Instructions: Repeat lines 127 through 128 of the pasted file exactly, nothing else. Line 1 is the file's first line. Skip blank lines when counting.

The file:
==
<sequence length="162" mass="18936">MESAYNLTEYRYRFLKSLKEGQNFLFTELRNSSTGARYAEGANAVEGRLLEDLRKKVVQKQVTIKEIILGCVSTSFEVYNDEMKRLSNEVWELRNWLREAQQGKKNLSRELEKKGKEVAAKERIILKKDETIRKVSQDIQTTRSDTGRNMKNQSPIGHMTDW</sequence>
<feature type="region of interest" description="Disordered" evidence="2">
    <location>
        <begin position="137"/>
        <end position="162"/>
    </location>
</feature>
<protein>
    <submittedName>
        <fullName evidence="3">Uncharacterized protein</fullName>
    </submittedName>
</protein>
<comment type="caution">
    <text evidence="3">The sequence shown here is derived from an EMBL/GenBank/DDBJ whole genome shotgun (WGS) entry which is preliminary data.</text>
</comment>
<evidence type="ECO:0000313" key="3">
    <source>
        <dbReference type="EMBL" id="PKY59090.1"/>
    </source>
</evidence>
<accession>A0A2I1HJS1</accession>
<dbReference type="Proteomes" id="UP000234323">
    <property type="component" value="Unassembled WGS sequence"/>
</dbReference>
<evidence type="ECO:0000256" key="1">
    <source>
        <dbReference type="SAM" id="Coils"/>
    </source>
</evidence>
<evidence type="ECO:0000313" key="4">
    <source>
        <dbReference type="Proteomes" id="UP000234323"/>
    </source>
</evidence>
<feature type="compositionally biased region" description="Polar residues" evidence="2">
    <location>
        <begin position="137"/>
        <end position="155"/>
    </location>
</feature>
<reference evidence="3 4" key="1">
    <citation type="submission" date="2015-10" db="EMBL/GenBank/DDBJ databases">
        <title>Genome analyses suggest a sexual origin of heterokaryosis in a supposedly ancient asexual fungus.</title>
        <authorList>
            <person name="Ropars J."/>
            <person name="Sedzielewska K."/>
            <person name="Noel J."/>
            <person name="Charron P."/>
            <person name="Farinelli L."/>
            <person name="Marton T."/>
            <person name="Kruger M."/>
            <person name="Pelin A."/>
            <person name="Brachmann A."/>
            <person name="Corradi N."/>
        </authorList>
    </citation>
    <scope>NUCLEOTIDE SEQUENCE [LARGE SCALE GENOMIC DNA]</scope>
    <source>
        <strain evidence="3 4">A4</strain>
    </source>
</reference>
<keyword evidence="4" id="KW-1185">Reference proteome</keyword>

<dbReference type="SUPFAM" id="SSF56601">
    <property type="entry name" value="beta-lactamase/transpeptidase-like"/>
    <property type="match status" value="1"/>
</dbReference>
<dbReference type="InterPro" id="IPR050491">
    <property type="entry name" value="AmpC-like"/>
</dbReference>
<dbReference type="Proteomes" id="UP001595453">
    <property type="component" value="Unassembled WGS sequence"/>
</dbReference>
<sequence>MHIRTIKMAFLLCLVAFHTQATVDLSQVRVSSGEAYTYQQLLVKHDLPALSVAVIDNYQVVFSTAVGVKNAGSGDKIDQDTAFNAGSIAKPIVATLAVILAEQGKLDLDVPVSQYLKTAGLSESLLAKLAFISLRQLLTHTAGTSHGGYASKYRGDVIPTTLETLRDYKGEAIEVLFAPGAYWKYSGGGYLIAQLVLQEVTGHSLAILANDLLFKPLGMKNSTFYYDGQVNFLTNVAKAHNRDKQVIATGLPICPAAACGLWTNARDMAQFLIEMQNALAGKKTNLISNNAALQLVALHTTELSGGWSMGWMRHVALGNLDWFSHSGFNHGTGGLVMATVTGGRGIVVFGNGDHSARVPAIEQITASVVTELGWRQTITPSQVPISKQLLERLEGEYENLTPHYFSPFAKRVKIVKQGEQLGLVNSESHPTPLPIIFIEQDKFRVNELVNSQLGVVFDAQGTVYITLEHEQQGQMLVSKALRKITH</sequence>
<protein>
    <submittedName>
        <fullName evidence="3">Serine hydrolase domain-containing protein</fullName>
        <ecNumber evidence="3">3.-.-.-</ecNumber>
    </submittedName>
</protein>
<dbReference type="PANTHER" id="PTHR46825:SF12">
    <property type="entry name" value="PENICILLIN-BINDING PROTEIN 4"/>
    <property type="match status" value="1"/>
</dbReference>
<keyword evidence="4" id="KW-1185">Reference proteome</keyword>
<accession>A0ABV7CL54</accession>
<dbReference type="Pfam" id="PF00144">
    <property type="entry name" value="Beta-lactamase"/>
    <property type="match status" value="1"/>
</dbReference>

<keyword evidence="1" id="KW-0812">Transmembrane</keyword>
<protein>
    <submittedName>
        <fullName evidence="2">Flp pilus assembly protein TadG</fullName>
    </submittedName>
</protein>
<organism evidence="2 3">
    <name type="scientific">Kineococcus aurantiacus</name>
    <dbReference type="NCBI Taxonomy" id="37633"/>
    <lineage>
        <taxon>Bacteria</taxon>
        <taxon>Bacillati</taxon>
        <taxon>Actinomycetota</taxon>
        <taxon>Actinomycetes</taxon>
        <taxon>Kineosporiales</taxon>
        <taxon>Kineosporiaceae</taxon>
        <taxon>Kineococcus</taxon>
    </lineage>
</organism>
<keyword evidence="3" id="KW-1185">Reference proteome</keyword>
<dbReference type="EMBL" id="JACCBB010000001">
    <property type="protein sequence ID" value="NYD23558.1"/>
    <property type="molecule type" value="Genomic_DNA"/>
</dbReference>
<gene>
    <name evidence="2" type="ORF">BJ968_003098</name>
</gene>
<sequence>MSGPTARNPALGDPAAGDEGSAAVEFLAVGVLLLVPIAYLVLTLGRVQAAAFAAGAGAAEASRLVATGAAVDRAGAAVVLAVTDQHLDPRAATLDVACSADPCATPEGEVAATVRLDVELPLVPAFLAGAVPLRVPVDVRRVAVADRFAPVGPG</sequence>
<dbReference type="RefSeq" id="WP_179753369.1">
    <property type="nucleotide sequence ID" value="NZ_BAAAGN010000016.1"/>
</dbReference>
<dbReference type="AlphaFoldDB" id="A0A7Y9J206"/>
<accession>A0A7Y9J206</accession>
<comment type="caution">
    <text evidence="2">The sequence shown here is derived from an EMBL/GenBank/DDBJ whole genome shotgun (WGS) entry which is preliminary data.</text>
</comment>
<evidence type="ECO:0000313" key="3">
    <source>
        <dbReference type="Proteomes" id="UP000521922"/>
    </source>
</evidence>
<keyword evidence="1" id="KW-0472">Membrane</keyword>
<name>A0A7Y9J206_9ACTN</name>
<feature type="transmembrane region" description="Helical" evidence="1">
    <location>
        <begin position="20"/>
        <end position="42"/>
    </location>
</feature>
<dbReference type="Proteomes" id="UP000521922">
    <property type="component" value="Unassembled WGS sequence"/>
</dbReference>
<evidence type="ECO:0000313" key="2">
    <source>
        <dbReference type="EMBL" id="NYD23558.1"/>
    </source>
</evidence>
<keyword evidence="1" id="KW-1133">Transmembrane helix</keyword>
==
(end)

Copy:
    <source>
        <dbReference type="Proteomes" id="UP000521922"/>